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PostPosted: Sun Oct 02, 2011 6:24 pm 
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Last edited by Elphaba on Fri Jul 06, 2012 10:57 pm, edited 1 time in total.

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PostPosted: Mon Oct 03, 2011 4:06 pm 
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I think it is because UGS and SGS standardise against a national cohort, whereas the Altrincham Grammars standardise against the actual cohort that takes the AGS exam.

So, in order to achieve an average 100 for the UGS/SGS exams you will need a lower raw score than for the AGS exam. Hence the lower standardised pass mark. Hope that makes sense!


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PostPosted: Mon Oct 03, 2011 5:59 pm 
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Last edited by Elphaba on Fri Jul 06, 2012 10:58 pm, edited 1 time in total.

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PostPosted: Mon Oct 03, 2011 8:23 pm 
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The answer is that I don't really know. :wink:

However, I have spent some time looking at this in past years and I think I concluded that the more academic a school the more likely they are to standardise against the cohort taking the exam (as opposed to nationally) because that gives you a much wider list of scores. The theory is that a wider breakdown enables you to pick a point at which to draw the line that lessens the risk that you are drawing it at the wrong point.

I don't quite see it myself since I presume a bell curve is a bell curve even if one is a flatter bell curve but I am no statistician!

Try not to worry about it too much. (Easier said than done, I know.) :roll:


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PostPosted: Mon Oct 03, 2011 9:08 pm 
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Last edited by Elphaba on Fri Jul 06, 2012 10:58 pm, edited 1 time in total.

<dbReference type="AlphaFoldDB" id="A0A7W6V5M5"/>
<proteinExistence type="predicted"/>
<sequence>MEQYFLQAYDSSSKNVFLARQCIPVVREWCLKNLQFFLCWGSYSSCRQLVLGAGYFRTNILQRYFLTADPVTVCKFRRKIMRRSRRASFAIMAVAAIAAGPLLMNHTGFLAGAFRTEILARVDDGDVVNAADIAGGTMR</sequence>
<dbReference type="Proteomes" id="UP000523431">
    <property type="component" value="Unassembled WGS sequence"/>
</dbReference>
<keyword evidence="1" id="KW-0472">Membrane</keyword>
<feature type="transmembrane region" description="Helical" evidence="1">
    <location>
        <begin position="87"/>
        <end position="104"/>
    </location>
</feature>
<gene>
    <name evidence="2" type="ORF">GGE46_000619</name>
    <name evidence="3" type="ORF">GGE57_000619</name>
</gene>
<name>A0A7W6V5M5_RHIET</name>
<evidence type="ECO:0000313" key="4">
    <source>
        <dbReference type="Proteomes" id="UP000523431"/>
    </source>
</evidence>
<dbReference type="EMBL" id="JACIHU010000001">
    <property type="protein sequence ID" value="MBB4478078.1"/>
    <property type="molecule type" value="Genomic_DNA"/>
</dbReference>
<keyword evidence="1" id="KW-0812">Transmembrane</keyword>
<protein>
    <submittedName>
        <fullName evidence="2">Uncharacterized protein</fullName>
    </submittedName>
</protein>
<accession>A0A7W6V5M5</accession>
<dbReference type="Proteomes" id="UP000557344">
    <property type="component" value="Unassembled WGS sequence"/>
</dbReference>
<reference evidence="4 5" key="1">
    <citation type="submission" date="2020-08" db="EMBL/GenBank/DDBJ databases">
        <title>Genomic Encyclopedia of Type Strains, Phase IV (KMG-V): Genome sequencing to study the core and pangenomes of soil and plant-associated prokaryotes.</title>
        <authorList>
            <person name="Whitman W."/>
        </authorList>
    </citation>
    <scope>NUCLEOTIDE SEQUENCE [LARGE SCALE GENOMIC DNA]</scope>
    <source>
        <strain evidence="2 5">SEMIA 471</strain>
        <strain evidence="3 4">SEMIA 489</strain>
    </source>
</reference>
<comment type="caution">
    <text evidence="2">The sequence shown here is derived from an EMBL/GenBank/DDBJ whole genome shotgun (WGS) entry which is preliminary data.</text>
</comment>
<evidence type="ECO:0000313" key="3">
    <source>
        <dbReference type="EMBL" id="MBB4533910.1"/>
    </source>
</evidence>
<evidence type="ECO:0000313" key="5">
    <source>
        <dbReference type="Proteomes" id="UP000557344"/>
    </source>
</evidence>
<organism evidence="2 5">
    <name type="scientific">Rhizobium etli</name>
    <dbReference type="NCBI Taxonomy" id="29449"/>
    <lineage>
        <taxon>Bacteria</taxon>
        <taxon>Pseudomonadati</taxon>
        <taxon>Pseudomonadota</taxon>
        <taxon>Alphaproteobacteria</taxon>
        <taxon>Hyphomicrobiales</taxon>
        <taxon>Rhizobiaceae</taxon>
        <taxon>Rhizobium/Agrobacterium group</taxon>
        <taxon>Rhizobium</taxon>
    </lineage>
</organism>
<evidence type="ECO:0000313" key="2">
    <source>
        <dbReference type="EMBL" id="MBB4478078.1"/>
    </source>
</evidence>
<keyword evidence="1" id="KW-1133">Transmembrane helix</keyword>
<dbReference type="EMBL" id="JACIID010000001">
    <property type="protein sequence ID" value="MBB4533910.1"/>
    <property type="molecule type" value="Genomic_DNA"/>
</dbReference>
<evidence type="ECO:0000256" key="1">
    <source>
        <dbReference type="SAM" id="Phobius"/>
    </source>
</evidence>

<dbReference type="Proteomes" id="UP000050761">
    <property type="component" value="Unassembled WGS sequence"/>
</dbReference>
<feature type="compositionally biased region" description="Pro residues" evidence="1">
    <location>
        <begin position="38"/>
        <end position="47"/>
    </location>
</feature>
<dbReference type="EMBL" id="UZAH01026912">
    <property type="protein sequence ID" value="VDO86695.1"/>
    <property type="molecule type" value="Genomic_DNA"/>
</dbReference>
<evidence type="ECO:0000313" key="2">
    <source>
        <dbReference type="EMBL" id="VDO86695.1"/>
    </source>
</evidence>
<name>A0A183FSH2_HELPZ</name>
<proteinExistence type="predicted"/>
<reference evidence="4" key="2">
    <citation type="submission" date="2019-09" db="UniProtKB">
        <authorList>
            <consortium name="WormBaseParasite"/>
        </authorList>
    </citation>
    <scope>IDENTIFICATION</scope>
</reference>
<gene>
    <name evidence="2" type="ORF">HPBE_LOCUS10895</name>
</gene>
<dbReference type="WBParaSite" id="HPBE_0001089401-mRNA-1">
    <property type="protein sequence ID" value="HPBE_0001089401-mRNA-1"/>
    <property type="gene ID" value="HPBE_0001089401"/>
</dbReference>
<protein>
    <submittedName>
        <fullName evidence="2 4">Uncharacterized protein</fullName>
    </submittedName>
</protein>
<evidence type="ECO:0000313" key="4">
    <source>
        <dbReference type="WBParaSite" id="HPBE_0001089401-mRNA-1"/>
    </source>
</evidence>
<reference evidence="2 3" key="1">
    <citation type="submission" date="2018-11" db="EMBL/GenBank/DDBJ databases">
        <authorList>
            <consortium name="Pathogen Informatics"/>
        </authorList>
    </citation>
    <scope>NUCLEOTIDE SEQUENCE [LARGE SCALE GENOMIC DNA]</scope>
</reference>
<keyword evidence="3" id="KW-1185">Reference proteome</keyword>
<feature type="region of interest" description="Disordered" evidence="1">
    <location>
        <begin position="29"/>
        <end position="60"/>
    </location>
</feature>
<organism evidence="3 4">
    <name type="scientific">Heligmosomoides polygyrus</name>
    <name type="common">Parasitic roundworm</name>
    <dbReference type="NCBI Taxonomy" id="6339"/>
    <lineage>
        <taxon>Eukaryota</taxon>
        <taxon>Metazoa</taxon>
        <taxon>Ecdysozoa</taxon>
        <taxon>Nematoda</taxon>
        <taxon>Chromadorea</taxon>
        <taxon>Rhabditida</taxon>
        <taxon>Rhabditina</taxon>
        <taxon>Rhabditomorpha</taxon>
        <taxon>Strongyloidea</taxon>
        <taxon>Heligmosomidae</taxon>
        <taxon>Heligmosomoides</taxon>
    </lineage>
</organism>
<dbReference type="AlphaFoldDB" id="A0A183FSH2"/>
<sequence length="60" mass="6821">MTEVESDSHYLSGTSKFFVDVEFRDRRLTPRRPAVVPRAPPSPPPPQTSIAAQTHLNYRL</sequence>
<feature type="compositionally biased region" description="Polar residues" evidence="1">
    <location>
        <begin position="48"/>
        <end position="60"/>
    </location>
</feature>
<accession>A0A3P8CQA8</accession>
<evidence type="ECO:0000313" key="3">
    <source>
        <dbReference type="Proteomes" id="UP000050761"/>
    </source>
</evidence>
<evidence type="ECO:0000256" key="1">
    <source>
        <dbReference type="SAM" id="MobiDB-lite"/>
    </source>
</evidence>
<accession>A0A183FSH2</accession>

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PostPosted: Thu Oct 06, 2011 10:57 pm 
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I suspect the lower standardised score pass for AGBS reflects that the cohort of children entering that exam can be expected to be significantly higher than average attainers. So a score of 100 standardised against the cohort for AGBS would reflect a higher raw score average than if standardised against the general population. Assuming that to be the case, a mean average score of 100 based on the cohort rather than national attainment could allow the school better diagnostics at the higher end. If they standardised against the national cohort, i suspect that they would get quite a lot of children getting the cut off score of 141. this way they would be able to see the spread of the results at the higher end better. I am just surmising here mind, but i can see a kind of logic in it :D

So if the difference between AGBS and SGS/UGS is about 20 points, assuming there is not real difference between the cohorts taking each of the trafford Exams, then this suggests that on average the children taking these exams are achieving on average about 6 or 7 points per test more than could be expected in the general population eligible to take the 11 plus nationally. Of course there may be historical differences between the cohorts and so all such claims need a note of caution!


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